The University of Chicago announced it would no longer consider offering a business major, in response to months of backlash from students.
The decision to back out of the designed proposal came two months after the major was first pitched at a meeting of the College Council, a group of faculty members from departments across the University. The major was proposed by John List, the University’s Kenneth C. Griffin Distinguished Service Professor and chair of economics.
Even through the University currently has a graduate school of business — Booth School of Business — the undergraduate community spoke out against the new business major proposal, arguing that it threatened the liberal arts education at the University. Posters with the messages “Business has no business here” and “In the name of critical thinking, tell faculty to vote no” showed up around campus in late January and early February by anonymous means.
In an op-ed published in The Chicago Maroon, fourth-year philosophy and political science major Eero Arum argued that if this major was approved, “It will have capitulated to the prevailing credentialist ethos of the modern American university system, which defines the value of a college degree in terms of the future earnings it yields.”
Nonetheless, the proposal garnered some support across campus.
University of Chicago Senior Matthew Foldi wrote on Twitter that the major was a “terrific idea” whose “critics forget that at the University of Chicago in particular, there is next to no risk that this major strays from our focus on the life of the mind.”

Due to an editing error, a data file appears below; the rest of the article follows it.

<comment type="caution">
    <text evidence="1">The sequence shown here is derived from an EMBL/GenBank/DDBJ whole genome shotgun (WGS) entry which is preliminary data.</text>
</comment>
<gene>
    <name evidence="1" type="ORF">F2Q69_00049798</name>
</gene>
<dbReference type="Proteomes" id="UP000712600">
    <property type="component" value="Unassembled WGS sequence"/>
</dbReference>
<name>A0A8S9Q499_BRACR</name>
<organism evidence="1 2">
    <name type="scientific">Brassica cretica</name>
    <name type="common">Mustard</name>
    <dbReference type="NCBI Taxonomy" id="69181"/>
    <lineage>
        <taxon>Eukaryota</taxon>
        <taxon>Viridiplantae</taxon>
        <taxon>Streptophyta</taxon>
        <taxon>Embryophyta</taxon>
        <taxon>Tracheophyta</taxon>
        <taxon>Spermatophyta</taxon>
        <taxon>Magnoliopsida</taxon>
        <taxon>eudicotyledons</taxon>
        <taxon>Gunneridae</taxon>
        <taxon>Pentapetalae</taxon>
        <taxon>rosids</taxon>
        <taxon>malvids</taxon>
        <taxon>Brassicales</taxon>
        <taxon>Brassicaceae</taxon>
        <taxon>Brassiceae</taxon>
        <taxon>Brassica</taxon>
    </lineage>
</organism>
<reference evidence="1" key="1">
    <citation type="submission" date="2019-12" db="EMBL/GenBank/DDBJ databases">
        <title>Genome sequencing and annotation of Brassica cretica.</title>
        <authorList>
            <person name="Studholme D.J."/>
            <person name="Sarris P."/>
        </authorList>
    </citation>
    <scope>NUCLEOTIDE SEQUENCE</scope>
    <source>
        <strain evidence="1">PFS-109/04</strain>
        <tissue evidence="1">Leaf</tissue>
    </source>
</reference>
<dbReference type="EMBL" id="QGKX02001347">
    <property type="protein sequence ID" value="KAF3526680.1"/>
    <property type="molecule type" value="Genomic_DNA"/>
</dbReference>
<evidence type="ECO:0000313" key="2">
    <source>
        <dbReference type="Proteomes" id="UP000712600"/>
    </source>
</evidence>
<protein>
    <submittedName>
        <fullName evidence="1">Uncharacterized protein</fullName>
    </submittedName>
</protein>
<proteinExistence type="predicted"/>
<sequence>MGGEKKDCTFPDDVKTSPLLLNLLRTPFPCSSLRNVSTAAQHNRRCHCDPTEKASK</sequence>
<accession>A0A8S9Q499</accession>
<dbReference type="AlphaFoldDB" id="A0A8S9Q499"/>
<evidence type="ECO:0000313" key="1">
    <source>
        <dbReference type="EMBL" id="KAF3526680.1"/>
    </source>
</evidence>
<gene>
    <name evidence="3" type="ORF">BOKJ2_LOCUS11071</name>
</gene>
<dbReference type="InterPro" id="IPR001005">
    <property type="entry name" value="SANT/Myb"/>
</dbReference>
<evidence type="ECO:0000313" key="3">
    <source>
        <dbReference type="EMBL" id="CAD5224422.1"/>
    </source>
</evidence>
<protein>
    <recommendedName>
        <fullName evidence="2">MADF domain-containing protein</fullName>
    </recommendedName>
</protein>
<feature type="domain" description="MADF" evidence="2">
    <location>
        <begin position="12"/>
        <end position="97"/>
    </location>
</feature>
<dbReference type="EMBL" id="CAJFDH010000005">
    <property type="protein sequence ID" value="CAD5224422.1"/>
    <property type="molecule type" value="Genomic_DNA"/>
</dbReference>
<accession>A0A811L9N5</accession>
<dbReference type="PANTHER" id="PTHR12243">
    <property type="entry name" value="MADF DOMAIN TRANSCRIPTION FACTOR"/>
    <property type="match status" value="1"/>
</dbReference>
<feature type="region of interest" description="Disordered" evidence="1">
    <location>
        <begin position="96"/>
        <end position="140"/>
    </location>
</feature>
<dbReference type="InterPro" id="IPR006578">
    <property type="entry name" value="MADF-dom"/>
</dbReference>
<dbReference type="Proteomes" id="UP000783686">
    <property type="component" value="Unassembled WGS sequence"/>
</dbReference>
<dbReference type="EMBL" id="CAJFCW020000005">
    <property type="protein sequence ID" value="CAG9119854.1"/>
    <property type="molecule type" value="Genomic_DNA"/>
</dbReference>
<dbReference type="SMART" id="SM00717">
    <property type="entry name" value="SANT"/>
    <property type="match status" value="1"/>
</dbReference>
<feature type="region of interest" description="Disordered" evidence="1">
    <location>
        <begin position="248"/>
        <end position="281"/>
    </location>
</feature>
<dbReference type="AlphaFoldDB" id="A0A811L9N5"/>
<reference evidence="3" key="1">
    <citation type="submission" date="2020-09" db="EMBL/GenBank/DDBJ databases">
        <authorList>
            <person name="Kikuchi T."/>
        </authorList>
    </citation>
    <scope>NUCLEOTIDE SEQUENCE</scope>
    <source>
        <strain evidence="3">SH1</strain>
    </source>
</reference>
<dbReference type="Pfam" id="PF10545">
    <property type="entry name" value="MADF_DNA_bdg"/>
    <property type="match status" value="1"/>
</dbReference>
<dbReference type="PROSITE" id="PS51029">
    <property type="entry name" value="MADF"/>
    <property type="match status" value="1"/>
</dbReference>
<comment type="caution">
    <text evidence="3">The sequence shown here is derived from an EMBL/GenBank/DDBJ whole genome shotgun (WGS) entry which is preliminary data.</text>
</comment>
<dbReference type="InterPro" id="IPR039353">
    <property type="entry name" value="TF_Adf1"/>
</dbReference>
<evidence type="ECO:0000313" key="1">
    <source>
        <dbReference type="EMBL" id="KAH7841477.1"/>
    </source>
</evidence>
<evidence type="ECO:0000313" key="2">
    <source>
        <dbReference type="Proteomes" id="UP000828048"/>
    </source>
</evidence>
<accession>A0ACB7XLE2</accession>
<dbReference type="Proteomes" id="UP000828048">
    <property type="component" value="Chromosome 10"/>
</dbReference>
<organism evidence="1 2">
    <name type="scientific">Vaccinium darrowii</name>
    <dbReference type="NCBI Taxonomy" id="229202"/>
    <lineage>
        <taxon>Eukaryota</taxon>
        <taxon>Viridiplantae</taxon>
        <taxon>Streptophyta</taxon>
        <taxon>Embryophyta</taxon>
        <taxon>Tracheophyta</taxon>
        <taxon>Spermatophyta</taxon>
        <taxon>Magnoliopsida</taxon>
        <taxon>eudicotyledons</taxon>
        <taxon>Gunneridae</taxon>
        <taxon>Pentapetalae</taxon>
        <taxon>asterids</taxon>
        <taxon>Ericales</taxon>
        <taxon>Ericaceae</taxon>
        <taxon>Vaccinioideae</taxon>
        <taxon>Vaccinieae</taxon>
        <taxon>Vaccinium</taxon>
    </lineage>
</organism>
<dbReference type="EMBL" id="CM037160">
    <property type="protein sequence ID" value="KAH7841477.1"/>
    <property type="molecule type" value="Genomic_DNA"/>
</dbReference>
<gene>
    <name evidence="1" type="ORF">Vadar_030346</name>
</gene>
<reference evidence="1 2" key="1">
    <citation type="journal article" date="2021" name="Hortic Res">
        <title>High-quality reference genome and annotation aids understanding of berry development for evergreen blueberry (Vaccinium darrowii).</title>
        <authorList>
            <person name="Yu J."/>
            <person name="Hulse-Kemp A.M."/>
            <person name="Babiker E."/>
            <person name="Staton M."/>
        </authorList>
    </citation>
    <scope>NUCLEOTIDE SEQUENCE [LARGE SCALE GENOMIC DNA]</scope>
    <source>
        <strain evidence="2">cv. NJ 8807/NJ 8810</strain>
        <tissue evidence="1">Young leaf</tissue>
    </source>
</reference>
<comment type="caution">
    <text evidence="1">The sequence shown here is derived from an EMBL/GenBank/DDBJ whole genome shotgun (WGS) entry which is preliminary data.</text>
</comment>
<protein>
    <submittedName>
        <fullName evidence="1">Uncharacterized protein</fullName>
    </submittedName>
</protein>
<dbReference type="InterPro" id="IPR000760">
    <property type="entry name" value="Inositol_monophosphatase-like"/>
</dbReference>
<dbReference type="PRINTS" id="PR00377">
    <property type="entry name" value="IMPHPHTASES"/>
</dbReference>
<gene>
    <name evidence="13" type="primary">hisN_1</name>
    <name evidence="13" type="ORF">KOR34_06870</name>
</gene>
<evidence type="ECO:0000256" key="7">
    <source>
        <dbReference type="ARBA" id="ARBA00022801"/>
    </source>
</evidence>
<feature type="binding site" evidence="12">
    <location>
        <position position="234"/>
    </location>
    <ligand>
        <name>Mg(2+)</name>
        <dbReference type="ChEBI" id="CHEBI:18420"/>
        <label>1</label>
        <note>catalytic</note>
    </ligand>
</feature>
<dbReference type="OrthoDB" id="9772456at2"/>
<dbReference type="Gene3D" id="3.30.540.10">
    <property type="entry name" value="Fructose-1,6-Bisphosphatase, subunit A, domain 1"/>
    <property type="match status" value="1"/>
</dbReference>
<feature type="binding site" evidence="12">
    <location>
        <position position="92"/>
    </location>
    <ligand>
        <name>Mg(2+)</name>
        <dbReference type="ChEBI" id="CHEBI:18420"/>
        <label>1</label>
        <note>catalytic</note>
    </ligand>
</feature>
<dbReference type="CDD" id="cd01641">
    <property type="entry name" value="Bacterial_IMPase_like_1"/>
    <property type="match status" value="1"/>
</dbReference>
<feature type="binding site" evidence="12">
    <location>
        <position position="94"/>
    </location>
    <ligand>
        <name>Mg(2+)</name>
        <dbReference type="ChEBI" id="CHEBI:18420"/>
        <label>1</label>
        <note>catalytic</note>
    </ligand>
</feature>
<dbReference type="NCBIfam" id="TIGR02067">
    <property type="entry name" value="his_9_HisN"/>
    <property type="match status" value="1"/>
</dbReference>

College Dean John Boyer said he was “very comfortable” with the proposal because the University had offered an undergraduate business major in the Booth School until 1955.
Penn’s own undergraduate business program recently undergone curriculum changes as well. In 2016, Wharton redesigned their undergraduate curriculum to include a four-year Management 100 course and a focus on ethics and legal studies, after suggestions from students.
In 2017, Wharton 101 replaced Management 100 as a pass/fail alternative to the Wharton requirement. Students supported the change because it gave them the chance to explore more topics in a low-pressure environment, but some say that it had its downsides. “I feel like my team was unnaturally close compared to other groups. If they could encourage more friendship in the teams, I think it would have made the class a lot better for everyone as a whole,” Engineering and Wharton freshman Will Morgus told The Daily Pennsylvanian at the time.
Despite the business reversal, the University of Chicago has decided to implement a new business economics “track” to be held through the economics department starting in the fall.